Afghan Ally Rescue Campaign

 


Client: The Kenneth & Nira Abramowitz Foundation
Site: AbramowitzFoundation.org
Category: 501(c)3 charitable nonprofit
Summary: A crowdfunding campaign I created to help rescue the families of two US allies in Afghanistan

Contents

(1) Overview

(2) Background: America’s disastrous withdrawal from Afghanistan, and the consequences

(3) Why I got involved in helping to rescue America’s abandoned Afghan allies, and their families

(4) The key work tasks I performed to build and promote the AARC


(1) Overview

  • I conceived of the Afghan Ally Rescue Campaign (AARC) to help rescue the families of two US allies in Afghanistan, one of whom I knew personally, and pitched it to several nonprofits.  The The Kenneth & Nira Abramowitz Foundation (KNAF) funded my development of the campaign, and to launch it (it went live on March 27, 2022 on Twitter and Facebook).
  • The purpose of the AARC is to raise at least $125,000 to help rescue the families of two US allies in Afghanistan, who are being hunted by the Taliban.
  • The bulk of the money raised by the AARC will be given to another 501(c)3, that has been performing rescue operations in Afghanistan since September 2021.
  • Read the press release I wrote for about the AARC here.
  • Learn more about the campaign, and make a tax-deductible donation here.

Here is the overview video of the campaign that I wrote, designed, narrated and produced (3 minutes). My objective in producing this video was two-fold:

  • To use the first 90 seconds to give Americans a “crash course” in these shocking facts about President Biden’s disastrous withdrawal from Afghanistan, yet which are downplayed or ignored by the US mainstream media
  • To use the second 90 seconds to describe the AARC


(2) Background: America’s disastrous withdrawal from Afghanistan, and the consequences

I wrote the following copy for the AARC main page, here, which I’ve copied-and-pasted here.

America’s rushed, ill-conceived, poorly-executed departure from Afghanistan, in August 2021, led to the government’s collapse, and a cascade of negative consequences.

One particularly shocking consequence is that the US left an estimated 76,000 of our local allies behind. These are Afghans who helped us to fight the Taliban, and bring peace and civility to that war-torn nation. Another consequence is that the Afghan government’s intelligence databases — containing the identities and biometric data of these local allies — fell into the Taliban’s possession. Ever since, the Taliban has been using this intelligence windfall — along with the treasure trove of vehicles and weapons the US left behind — to locate, hunt down and execute anyone whom it alleges committed this “treason.”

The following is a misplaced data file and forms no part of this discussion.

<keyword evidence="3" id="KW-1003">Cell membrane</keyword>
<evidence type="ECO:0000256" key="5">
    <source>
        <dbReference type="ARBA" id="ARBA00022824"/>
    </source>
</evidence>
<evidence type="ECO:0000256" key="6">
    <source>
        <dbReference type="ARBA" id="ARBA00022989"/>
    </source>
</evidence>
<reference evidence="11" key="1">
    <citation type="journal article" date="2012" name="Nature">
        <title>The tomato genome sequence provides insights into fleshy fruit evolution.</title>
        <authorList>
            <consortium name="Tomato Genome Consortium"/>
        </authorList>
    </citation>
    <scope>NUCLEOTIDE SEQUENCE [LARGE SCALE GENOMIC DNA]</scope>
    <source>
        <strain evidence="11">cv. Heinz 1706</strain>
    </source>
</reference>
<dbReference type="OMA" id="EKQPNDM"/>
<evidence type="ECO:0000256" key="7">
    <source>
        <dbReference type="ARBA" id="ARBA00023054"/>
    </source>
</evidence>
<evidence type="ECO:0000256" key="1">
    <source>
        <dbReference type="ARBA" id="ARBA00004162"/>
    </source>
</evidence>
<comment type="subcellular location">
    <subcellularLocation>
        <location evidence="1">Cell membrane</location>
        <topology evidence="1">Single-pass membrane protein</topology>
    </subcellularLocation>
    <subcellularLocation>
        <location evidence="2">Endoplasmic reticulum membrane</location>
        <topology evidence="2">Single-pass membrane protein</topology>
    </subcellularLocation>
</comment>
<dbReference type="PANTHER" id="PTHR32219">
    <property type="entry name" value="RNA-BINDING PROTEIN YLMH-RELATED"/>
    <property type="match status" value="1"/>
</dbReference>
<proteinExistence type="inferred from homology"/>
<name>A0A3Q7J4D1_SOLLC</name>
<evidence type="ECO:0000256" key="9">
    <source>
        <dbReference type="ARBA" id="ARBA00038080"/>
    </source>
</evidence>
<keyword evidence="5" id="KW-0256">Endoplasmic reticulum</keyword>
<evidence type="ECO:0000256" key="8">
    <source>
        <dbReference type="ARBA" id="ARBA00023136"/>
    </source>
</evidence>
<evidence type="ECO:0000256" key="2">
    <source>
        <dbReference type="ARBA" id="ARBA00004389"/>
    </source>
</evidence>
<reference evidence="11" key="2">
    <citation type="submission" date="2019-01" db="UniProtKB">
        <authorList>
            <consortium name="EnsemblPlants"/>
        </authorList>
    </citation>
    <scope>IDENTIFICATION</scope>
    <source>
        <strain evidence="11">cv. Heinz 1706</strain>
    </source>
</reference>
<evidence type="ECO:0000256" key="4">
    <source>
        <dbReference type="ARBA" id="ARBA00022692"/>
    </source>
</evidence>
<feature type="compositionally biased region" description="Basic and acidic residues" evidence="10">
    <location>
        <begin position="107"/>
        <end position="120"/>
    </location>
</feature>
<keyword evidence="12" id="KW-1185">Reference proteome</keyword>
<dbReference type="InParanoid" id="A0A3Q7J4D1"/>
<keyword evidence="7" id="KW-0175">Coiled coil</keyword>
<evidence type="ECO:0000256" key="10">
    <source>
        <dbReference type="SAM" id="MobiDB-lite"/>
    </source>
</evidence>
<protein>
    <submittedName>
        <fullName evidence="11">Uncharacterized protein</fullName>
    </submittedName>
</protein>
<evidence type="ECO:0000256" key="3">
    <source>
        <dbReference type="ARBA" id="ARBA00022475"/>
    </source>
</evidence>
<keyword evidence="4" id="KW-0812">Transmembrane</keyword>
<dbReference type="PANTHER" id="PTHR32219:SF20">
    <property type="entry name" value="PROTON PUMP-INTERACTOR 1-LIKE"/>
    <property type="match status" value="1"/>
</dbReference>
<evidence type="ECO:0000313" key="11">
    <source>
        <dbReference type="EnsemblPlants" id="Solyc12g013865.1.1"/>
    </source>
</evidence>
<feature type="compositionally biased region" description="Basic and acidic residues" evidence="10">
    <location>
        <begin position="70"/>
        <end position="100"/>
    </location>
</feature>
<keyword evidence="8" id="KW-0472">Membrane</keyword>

The Taliban, however, publicly claimed it would not do any of these feared things, as documented by Germany’s DW News, on September 5, 2021:

In reaction to the US government’s failure to evacuate its Afghan allies before leaving the nation, a number of US combat veterans quickly formed volunteer groups (examples 1, 2, 3), to go back to Afghanistan, at their own expense, to rescue those who risked their lives to help them.

Several non-military US organizations also have been helping to organize rescues of US allies and their families — including the Doubting Thomas Research Foundation, a 501(c)3 nonprofit run by a noted terrorism analyst (details here).

UPDATE, FEBRUARY 27, 2022: According to a news story at VOA News (run by the US government) – Dari edition, the Taliban announced it is beginning to prevent Afghan citizens from leaving the nation. The following is the Google Translate version of the first two paragraphs:

“A Taliban spokesman said the group would not allow the evacuation operation to continue until what he said was an improvement in the situation of Afghans who had fled the country in the past six months and were now settling abroad.

“Zabihullah Mujahid told a news conference on Sunday (February 27th) that the Taliban government was responsible to the people and that the evacuation operation would be stopped until it was guaranteed that the lives of the Afghan people were not endangered abroad. will be.”


(3) Why I got involved in helping to rescue America’s abandoned Afghan allies, and their families

There are many reasons for my decision.  Some of the main ones are:

  • I am ashamed of the US government, in the context of this botched withdrawal, and its betrayal of our allies.  In response, I became determined to do whatever I can to help get our Afghan allies and their families to safety.